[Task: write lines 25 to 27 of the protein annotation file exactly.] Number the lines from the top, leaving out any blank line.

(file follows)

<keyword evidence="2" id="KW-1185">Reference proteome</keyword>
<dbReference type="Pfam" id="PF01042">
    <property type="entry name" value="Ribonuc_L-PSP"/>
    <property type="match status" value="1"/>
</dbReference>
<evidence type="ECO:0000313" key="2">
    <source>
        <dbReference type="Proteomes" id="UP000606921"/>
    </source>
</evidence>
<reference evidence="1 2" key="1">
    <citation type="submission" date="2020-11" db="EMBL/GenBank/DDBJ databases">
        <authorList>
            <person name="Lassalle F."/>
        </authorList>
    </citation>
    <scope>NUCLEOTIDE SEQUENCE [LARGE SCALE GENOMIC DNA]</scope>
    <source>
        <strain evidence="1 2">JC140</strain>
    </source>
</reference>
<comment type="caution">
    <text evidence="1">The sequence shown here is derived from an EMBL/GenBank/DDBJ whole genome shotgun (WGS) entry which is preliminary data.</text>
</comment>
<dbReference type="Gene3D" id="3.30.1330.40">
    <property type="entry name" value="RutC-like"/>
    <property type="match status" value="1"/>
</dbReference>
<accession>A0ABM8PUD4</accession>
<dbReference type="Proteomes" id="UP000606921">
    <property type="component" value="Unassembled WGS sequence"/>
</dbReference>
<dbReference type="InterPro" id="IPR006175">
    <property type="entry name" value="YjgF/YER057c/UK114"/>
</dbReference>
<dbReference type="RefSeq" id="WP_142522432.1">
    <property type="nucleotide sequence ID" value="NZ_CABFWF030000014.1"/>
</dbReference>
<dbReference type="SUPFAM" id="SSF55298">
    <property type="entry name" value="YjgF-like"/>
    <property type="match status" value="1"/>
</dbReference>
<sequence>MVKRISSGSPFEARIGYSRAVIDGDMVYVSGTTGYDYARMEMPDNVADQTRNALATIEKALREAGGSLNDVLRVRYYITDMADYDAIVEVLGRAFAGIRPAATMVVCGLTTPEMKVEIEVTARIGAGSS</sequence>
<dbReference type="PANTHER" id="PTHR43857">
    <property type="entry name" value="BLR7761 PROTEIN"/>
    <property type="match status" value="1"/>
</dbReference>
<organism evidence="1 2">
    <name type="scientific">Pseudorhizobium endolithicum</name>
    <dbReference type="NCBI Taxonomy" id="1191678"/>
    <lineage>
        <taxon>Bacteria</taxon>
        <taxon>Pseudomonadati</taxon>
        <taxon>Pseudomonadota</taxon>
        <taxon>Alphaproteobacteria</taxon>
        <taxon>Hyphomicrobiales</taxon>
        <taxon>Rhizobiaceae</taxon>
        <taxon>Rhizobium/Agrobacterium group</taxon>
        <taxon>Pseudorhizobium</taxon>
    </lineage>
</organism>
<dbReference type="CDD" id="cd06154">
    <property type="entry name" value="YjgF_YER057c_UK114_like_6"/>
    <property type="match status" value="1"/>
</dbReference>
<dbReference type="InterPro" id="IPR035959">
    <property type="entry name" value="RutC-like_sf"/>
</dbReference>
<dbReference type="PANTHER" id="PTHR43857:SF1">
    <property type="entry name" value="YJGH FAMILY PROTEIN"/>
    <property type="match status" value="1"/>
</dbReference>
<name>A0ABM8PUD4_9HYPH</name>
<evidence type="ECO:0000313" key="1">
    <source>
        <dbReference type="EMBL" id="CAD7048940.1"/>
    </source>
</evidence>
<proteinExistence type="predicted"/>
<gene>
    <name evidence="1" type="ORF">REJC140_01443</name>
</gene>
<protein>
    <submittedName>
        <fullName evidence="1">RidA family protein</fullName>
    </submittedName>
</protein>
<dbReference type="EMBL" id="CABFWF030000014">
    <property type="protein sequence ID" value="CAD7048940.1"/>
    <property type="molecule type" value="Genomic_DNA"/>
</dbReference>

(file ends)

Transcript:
<dbReference type="Gene3D" id="3.30.1330.40">
    <property type="entry name" value="RutC-like"/>
    <property type="match status" value="1"/>